“Four years ago, we took the road tour to San Diego,” he says. “It took nine days. We make a lot of stops and visit different points of interest along the way. We basically try to stay off the interstates and take state highways and whatever. When they organize these road tours, a tremendous amount of work goes into organizing them, to find all the interesting things to see, then try to map a path so you can get to all of them.”
Mooresville’s Fred Neitzel got involved with NCRS in 1982 when he purchased a 1962 Corvette that needed restoration. “I had heard that NCRS was the place to get the information I needed,” he says. Neitzel presently owns three Corvettes: a 1977, a 1990 convertible and a 1999 convertible.
He describes membership in the group as fun. But it takes work, too. “NCRS chapters do socialize, but our main purpose is having what we call meets, where we judge our members’ cars,” he explains. “Social clubs around these parts have car shows where they do wash and shine judging but not to the degree that NCRS does. It can take hours for one NCRS team to judge a Corvette.”
Fred Wolfred of Greenwood became involved with NCRS in 1982. He had recently purchased a 1967 roadster and wanted to learn more about Corvettes. “I wanted information about originality because modifications abound in the Corvette business,” Wolfred explains. “I have learned to appreciate the help of determining originality that comes with an NCRS membership.”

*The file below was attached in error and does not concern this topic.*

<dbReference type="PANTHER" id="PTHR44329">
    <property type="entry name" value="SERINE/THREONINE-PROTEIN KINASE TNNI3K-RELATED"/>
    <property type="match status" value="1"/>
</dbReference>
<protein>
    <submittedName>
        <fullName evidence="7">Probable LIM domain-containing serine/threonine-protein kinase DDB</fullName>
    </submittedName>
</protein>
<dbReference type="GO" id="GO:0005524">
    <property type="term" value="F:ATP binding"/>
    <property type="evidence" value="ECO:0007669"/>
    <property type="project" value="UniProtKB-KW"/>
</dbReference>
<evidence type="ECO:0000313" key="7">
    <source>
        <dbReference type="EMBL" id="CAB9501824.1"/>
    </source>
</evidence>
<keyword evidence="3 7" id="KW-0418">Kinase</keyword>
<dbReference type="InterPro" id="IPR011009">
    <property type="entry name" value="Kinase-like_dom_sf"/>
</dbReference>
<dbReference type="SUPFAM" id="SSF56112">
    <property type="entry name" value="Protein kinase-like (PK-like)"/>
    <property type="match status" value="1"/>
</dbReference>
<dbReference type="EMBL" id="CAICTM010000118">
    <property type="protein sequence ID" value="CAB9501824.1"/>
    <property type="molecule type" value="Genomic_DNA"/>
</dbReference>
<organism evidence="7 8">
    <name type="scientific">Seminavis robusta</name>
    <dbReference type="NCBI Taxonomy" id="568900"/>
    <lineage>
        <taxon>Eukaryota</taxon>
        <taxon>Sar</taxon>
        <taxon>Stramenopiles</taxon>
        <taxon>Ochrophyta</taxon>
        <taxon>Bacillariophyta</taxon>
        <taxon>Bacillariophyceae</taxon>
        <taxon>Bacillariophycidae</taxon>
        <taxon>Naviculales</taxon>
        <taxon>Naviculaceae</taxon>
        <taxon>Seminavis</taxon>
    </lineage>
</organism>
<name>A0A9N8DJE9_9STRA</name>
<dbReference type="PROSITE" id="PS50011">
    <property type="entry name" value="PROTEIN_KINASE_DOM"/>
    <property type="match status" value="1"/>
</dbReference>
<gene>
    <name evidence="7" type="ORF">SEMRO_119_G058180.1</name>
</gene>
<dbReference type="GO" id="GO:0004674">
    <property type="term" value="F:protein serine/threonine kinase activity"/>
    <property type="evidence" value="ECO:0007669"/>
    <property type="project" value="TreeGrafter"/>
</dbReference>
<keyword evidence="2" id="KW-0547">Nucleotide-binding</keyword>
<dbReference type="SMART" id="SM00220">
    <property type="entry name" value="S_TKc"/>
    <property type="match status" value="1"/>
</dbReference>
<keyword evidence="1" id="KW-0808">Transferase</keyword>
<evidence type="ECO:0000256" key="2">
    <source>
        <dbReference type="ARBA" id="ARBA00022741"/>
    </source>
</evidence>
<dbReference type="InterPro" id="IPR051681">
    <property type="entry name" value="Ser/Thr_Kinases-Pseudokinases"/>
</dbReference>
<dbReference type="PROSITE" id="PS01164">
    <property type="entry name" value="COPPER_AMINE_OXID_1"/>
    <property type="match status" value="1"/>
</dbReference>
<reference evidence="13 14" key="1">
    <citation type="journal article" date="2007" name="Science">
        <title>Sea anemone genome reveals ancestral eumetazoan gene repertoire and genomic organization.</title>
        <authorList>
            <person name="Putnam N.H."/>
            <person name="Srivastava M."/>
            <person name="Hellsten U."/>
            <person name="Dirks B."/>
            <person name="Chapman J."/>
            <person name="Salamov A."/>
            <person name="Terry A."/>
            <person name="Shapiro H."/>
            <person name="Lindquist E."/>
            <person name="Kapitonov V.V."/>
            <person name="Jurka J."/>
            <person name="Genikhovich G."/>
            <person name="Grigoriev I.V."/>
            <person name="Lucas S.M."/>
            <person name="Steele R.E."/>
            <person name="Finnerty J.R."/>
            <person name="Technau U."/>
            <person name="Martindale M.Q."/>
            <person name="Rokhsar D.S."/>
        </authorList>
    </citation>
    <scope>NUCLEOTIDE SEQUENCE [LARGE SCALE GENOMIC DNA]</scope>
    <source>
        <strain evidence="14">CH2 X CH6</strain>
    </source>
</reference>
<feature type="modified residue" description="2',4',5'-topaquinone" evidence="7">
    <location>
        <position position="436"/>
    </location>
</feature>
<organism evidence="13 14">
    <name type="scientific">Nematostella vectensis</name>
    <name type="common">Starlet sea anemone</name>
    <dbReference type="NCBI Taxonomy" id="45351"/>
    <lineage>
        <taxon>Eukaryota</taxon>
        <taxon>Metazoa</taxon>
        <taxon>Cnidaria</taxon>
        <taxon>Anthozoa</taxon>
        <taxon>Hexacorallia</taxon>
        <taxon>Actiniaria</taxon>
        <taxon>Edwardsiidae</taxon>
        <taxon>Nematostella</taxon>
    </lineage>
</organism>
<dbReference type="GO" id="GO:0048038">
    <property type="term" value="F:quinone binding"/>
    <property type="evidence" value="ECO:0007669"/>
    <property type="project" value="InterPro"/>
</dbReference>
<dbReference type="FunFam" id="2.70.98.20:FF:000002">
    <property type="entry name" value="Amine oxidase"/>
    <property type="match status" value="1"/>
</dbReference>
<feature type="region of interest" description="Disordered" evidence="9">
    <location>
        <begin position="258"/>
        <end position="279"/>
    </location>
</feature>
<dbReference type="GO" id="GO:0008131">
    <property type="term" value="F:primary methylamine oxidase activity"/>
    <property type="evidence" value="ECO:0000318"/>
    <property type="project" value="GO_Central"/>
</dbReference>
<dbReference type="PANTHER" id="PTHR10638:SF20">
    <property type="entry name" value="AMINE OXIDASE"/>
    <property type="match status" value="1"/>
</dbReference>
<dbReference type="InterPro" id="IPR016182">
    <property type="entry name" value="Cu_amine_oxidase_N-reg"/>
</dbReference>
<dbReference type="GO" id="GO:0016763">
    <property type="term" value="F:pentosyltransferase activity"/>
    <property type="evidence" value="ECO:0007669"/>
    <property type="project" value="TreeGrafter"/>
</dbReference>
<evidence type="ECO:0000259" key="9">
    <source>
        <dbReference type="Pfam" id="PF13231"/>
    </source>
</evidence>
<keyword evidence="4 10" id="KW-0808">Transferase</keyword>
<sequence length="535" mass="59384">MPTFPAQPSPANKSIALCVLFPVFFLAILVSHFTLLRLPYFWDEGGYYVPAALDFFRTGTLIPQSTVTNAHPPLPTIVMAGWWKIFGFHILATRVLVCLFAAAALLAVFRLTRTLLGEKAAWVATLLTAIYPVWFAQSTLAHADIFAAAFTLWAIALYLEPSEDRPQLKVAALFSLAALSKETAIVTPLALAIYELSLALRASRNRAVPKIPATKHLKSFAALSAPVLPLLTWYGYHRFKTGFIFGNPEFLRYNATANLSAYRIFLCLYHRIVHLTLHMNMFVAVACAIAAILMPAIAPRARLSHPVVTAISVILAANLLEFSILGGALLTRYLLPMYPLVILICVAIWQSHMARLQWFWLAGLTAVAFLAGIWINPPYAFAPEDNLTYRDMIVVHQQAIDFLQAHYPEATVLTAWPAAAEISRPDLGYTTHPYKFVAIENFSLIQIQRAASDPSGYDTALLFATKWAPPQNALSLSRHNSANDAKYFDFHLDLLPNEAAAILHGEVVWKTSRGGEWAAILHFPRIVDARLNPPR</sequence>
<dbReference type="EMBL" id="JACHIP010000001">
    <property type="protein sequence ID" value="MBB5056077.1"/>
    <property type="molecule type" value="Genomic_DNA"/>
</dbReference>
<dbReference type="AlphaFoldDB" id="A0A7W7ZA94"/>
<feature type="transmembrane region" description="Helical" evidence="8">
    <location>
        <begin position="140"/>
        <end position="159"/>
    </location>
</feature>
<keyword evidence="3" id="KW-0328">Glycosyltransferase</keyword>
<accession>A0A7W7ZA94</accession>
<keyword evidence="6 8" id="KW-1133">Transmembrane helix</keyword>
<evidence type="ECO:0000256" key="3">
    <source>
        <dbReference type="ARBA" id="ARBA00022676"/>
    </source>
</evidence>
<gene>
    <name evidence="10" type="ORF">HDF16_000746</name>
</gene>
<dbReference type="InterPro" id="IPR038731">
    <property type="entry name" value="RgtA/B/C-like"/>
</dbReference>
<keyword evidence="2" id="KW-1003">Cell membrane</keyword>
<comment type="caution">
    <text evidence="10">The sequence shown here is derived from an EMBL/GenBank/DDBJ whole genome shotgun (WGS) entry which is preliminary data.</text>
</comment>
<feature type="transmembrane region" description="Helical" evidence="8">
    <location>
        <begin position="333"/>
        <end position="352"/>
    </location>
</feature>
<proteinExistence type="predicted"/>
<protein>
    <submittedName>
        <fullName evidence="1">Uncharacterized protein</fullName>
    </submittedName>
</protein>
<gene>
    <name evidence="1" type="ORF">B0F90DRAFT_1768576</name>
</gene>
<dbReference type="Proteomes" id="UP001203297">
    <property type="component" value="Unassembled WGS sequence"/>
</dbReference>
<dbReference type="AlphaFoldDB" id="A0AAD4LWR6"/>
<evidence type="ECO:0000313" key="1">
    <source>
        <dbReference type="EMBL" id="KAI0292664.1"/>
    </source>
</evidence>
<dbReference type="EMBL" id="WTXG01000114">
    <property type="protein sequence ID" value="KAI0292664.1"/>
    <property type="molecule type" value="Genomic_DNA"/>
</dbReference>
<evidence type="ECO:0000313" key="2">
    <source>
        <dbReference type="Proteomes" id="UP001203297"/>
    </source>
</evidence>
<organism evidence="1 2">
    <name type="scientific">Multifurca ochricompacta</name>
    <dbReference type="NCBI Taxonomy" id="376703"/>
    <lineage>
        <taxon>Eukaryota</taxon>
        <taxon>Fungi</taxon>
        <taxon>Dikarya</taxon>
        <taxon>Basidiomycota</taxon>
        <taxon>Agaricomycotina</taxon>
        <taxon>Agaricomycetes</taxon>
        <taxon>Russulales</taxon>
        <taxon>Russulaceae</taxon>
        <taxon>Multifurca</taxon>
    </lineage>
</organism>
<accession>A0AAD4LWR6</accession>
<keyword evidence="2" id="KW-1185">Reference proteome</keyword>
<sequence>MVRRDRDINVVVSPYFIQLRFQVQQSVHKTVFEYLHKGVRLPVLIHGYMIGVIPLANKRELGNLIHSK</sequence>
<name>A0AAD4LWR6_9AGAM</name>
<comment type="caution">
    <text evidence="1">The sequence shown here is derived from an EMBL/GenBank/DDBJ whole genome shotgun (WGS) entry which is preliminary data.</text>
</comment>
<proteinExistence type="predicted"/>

Joining the club has helped Wolfred in other ways, too. “A couple years ago, I had an interest in purchasing a car in Florida,” he says. “Using the membership directory, I was able to discuss the vehicle with an NCRS member in Florida. He offered to review the car and send pictures of a car two hours from his home. This act speaks to people helping people and the underlying passion of the NCRS membership team.”
Shelbyville’s Ralph Kramer isn’t a member of NCRS, but he has been involved in the club since he was public relations director for Chevrolet more than 20 years ago.
“I think of John [Waggoner] and thousands of Corvette aficionados like him as angels,” Kramer says. “Expecting little in return, they nurture and protect their cars and their Corvette relationships with a near religious fervor. If you’re in the business of making and selling Corvettes, as Chevrolet is, they (club members) are priceless allies.”
Thanks to the efforts of NCRS club members, the history of this beloved car is now preserved. Kramer says NCRS officers preserved many years’ worth of Corvette memorabilia and paperwork, facilitating the creation of the National Corvette Museum in the early ’90s in Bowling Green, Kentucky.
Ask any NCRS member to explain the allure of the Corvette, and you’ll come away with a multitude of answers. For Waggoner, the Corvette is “the only American sports car,” he says. “They’ve (the cars) always combined both good styling and, in later years, engineering enhancements. A lot of things you’ve got on your four-door sedan first came out on a Corvette.”
For more information on the local chapter of NCRS, visit ncrs.org/in.